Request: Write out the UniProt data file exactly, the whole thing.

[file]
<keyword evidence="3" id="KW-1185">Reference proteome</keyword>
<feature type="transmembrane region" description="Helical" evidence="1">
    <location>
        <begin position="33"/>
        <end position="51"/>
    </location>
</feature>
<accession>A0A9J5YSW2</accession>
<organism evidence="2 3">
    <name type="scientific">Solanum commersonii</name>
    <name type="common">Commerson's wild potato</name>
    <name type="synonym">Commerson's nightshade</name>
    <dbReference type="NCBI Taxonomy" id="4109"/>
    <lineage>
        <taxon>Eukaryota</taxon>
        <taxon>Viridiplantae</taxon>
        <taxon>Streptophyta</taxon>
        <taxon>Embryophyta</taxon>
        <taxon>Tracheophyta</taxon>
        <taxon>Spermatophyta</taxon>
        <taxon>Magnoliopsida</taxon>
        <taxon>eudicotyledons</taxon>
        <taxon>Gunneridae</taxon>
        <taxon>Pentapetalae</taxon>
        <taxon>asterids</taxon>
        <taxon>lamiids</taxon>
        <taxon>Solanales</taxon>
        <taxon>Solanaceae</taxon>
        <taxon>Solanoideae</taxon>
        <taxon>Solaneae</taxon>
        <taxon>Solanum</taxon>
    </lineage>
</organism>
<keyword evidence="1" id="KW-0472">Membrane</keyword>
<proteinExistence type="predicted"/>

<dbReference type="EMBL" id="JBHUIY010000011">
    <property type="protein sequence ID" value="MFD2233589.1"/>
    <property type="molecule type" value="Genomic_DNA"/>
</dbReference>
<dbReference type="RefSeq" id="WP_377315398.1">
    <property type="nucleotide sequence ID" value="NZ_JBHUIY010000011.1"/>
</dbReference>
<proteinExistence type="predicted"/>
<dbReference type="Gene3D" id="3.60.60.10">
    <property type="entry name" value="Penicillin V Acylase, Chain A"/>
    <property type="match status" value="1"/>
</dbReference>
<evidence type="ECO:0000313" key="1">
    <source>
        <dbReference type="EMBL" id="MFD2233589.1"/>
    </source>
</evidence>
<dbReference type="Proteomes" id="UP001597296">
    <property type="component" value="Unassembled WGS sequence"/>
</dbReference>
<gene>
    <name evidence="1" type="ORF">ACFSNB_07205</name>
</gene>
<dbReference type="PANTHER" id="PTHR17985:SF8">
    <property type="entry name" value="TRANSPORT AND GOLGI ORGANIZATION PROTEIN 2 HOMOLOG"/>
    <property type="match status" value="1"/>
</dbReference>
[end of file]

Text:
<keyword evidence="3" id="KW-1185">Reference proteome</keyword>
<feature type="transmembrane region" description="Helical" evidence="1">
    <location>
        <begin position="33"/>
        <end position="51"/>
    </location>
</feature>
<accession>A0A9J5YSW2</accession>
<organism evidence="2 3">
    <name type="scientific">Solanum commersonii</name>
    <name type="common">Commerson's wild potato</name>
    <name type="synonym">Commerson's nightshade</name>
    <dbReference type="NCBI Taxonomy" id="4109"/>
    <lineage>
        <taxon>Eukaryota</taxon>
        <taxon>Viridiplantae</taxon>
        <taxon>Streptophyta</taxon>
        <taxon>Embryophyta</taxon>
        <taxon>Tracheophyta</taxon>
        <taxon>Spermatophyta</taxon>
        <taxon>Magnoliopsida</taxon>
        <taxon>eudicotyledons</taxon>
        <taxon>Gunneridae</taxon>
        <taxon>Pentapetalae</taxon>
        <taxon>asterids</taxon>
        <taxon>lamiids</taxon>
        <taxon>Solanales</taxon>
        <taxon>Solanaceae</taxon>
        <taxon>Solanoideae</taxon>
        <taxon>Solaneae</taxon>
        <taxon>Solanum</taxon>
    </lineage>
</organism>
<keyword evidence="1" id="KW-0472">Membrane</keyword>
<proteinExistence type="predicted"/>

<dbReference type="EMBL" id="JBHUIY010000011">
    <property type="protein sequence ID" value="MFD2233589.1"/>
    <property type="molecule type" value="Genomic_DNA"/>
</dbReference>
<dbReference type="RefSeq" id="WP_377315398.1">
    <property type="nucleotide sequence ID" value="NZ_JBHUIY010000011.1"/>
</dbReference>
<proteinExistence type="predicted"/>
<dbReference type="Gene3D" id="3.60.60.10">
    <property type="entry name" value="Penicillin V Acylase, Chain A"/>
    <property type="match status" value="1"/>
</dbReference>
<evidence type="ECO:0000313" key="1">
    <source>
        <dbReference type="EMBL" id="MFD2233589.1"/>
    </source>
</evidence>
<dbReference type="Proteomes" id="UP001597296">
    <property type="component" value="Unassembled WGS sequence"/>
</dbReference>
<gene>
    <name evidence="1" type="ORF">ACFSNB_07205</name>
</gene>
<dbReference type="PANTHER" id="PTHR17985:SF8">
    <property type="entry name" value="TRANSPORT AND GOLGI ORGANIZATION PROTEIN 2 HOMOLOG"/>
    <property type="match status" value="1"/>
</dbReference>